Stevie D – Interview with Writer, Director and Star Chris Cordone

Click through for my interview with filmmaker and actor Chris Cordone about his feature film, Stevie D.

Interview w/ Filmmaker Chris Cordone about his film Stevie D.

1.  Chris I really loved the story and laughed throughout.  Can you tell us about your friendship to John Aprea and how it helped in this script?

Thank you so much, Gadi and thanks for this opportunity to talk about the film.  I met John on my first gig in LA, which was an Exxon commercial for the European market.  We played a father and son mafia team and during a very tense negotiation a chimpanzee drops in from out of the sky.  I don’t really know why that happened but we had a lot of laughs about it in many bars over the years.  During that time, we talked about creating work for ourselves and so the process began to find a story that suited us.   If you are an actor of Italian decent of a certain age, you have probably played mafia guys a hundred times over.  I haven’t experienced that as much but I still get typecast as  “ethnic”.  So the idea was to use that mobster angle as an entry into the story but then take it in a different direction.  The father and son story, as well, is not played straight as Angelo is not Michael’s father but he realizes, or finally admits, that he could have had a son like Michael had he put in the time.  I needed a lot from John’s character and it was wonderful to work with him because we had such trust between us.

 

 

 

 

 

2.  21 days back in June of '14.  What days stand out?  Can you talk especially about location shoots at La Dolce Vita for instance.

The location shoots at LDV fit very well into what we were just discussing as that scene at the bar between Angelo and Michael was very important to the film.  Shooting in LA is very difficult unless you have a lot of money or are willing to shoot guerilla style on an iPhone.  I didn’t want to make that kind of film, primarily because the story required different kind of look.  I also wanted to work with actors of the caliber of Kevin Chapman and Hal Linden and I didn’t want to ask them to jump in and out of a car so we could shoot a scene without a permit.  We had to be creative.  The owner of La Dolce Vita is a friend of mine and he let us shoot there for nothing.  But even that wasn’t free because we had to bribe the owner of the property next door to get after-hour access to the back door of the restaurant.  We had to use a generator and that required a permit and a fire marshal and so you begin to see why the grass has become greener in Atlanta.  That restaurant is quite wonderful to look at and sit in, and I felt we really needed that reality as we had to cheat on others (as is often done even in larger budget films).  The estate we rented in Laurel Canyon off Mulholland was not cheap but it also gave us the look we needed and it was large enough to shoot some ancillary scenes.  The most challenging locations to find were the various hotels that were needed.  We ended up shooting them in a hotel in Palm Springs.  Mostly what I recall from the shoot was that it was a wonderful time with a very hard working and understanding cast and crew.  The collective creative energy on a good set is hard to beat and once the film is wrapped it is gone forever.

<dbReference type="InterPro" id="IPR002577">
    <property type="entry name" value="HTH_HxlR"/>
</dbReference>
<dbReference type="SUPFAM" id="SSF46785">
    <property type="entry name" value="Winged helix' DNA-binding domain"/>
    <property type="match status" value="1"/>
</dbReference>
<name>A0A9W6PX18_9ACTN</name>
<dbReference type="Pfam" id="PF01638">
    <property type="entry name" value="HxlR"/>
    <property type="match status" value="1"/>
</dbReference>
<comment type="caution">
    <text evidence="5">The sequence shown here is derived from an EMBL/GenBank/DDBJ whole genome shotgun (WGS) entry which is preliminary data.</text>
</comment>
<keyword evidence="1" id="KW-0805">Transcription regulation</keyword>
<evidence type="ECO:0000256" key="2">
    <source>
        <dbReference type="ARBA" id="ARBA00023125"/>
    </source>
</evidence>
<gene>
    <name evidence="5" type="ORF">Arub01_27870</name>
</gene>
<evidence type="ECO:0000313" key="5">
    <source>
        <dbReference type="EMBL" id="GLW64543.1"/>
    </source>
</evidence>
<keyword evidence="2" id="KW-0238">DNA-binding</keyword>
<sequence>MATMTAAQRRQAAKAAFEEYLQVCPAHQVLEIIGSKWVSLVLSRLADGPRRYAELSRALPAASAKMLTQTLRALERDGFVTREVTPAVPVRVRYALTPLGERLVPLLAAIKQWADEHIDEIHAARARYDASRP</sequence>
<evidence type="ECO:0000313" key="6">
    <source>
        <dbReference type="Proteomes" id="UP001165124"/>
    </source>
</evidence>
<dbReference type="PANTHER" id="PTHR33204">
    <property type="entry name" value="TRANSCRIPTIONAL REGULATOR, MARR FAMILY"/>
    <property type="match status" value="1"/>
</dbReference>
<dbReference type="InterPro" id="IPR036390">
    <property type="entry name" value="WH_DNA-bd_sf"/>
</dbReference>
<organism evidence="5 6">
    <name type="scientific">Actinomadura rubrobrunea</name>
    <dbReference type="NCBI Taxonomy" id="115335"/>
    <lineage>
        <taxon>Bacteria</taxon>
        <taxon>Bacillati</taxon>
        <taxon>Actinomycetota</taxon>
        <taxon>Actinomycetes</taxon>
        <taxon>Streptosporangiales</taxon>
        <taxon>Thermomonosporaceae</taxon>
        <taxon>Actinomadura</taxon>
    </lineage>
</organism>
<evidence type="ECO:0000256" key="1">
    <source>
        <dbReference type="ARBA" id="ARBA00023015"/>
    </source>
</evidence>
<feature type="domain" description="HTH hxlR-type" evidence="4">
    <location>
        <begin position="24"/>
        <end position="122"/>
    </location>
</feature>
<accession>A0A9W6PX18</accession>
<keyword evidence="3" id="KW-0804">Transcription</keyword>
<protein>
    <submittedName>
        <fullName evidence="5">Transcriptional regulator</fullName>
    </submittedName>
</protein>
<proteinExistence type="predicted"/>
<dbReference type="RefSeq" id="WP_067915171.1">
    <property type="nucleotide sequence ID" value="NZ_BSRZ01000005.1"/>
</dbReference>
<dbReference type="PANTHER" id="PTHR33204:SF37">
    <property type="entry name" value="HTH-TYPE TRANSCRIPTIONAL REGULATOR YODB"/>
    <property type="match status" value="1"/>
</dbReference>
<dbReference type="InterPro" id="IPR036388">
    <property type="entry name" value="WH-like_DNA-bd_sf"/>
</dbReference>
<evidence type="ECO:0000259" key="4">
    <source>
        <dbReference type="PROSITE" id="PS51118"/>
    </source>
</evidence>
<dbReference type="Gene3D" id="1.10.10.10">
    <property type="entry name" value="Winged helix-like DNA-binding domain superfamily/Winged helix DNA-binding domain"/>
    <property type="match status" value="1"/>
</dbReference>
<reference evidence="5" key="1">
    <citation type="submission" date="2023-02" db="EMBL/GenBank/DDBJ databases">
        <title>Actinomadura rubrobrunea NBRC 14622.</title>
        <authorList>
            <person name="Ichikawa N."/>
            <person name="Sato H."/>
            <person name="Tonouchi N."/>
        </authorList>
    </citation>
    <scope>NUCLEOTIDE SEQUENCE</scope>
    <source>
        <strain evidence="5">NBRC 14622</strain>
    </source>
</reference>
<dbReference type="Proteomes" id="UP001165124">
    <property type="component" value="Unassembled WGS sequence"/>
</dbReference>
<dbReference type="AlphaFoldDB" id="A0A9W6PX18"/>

3.  I loved the fluid pacing of the film. Can you talk about working with your DP Paul McIlvine on the look of the film.

Paul and I met to discuss the film and we both agreed that the steadycam/hand-held look was not right for this story.  The story has an old fashioned feel to it and we wanted to shoot it that way.  We wanted to create a noir-ish tone to some of the scenes with Angelo and the mobsters.  We wanted that world to look different from the more benevolent, lighthearted scenes with Michael.  We had no dolly and no zoom so there was a limit to what we could achieve with the camera.  Paul had requested lenses from the 1960s which give the film a grittier look, something that helps when shooting in crystal clear HD.  His experience as one of the most sought after lighting technicians in town gave him an edge in getting the lighting set up correctly.  He has a great demeanor on set.  There was very little drama.  I think the look of the film (including the production design by Brandy Maasch) belies our budget.  I also credit our editor, Bill Sebastian, with setting a great pace for the film.  It is not a broad comedy and so it was never going to be a little frothy 90 minute meatball comedy as some may expect or want from the setup of the story.  Bill knew where to let the moments build and settle and when to move on.